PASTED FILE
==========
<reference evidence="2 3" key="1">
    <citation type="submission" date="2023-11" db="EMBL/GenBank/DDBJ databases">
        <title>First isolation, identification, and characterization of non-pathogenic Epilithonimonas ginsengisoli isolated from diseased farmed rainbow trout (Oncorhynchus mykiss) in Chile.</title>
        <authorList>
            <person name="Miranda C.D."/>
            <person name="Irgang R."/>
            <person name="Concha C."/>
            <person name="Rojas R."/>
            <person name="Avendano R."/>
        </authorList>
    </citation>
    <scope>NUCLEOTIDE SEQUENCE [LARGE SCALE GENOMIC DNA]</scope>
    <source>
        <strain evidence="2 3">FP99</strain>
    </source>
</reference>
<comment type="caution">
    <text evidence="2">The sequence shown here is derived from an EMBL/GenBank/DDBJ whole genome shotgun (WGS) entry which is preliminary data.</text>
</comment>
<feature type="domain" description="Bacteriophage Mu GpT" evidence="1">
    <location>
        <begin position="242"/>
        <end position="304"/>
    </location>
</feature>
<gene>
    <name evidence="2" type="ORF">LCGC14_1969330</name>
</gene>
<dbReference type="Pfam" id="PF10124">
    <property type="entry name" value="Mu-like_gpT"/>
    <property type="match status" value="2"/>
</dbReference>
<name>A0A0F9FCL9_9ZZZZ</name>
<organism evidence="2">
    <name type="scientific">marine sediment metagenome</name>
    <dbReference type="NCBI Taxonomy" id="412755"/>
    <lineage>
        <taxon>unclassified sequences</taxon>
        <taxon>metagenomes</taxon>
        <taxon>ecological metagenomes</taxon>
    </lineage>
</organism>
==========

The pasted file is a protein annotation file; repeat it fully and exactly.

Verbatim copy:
<reference evidence="2 3" key="1">
    <citation type="submission" date="2023-11" db="EMBL/GenBank/DDBJ databases">
        <title>First isolation, identification, and characterization of non-pathogenic Epilithonimonas ginsengisoli isolated from diseased farmed rainbow trout (Oncorhynchus mykiss) in Chile.</title>
        <authorList>
            <person name="Miranda C.D."/>
            <person name="Irgang R."/>
            <person name="Concha C."/>
            <person name="Rojas R."/>
            <person name="Avendano R."/>
        </authorList>
    </citation>
    <scope>NUCLEOTIDE SEQUENCE [LARGE SCALE GENOMIC DNA]</scope>
    <source>
        <strain evidence="2 3">FP99</strain>
    </source>
</reference>
<comment type="caution">
    <text evidence="2">The sequence shown here is derived from an EMBL/GenBank/DDBJ whole genome shotgun (WGS) entry which is preliminary data.</text>
</comment>
<feature type="domain" description="Bacteriophage Mu GpT" evidence="1">
    <location>
        <begin position="242"/>
        <end position="304"/>
    </location>
</feature>
<gene>
    <name evidence="2" type="ORF">LCGC14_1969330</name>
</gene>
<dbReference type="Pfam" id="PF10124">
    <property type="entry name" value="Mu-like_gpT"/>
    <property type="match status" value="2"/>
</dbReference>
<name>A0A0F9FCL9_9ZZZZ</name>
<organism evidence="2">
    <name type="scientific">marine sediment metagenome</name>
    <dbReference type="NCBI Taxonomy" id="412755"/>
    <lineage>
        <taxon>unclassified sequences</taxon>
        <taxon>metagenomes</taxon>
        <taxon>ecological metagenomes</taxon>
    </lineage>
</organism>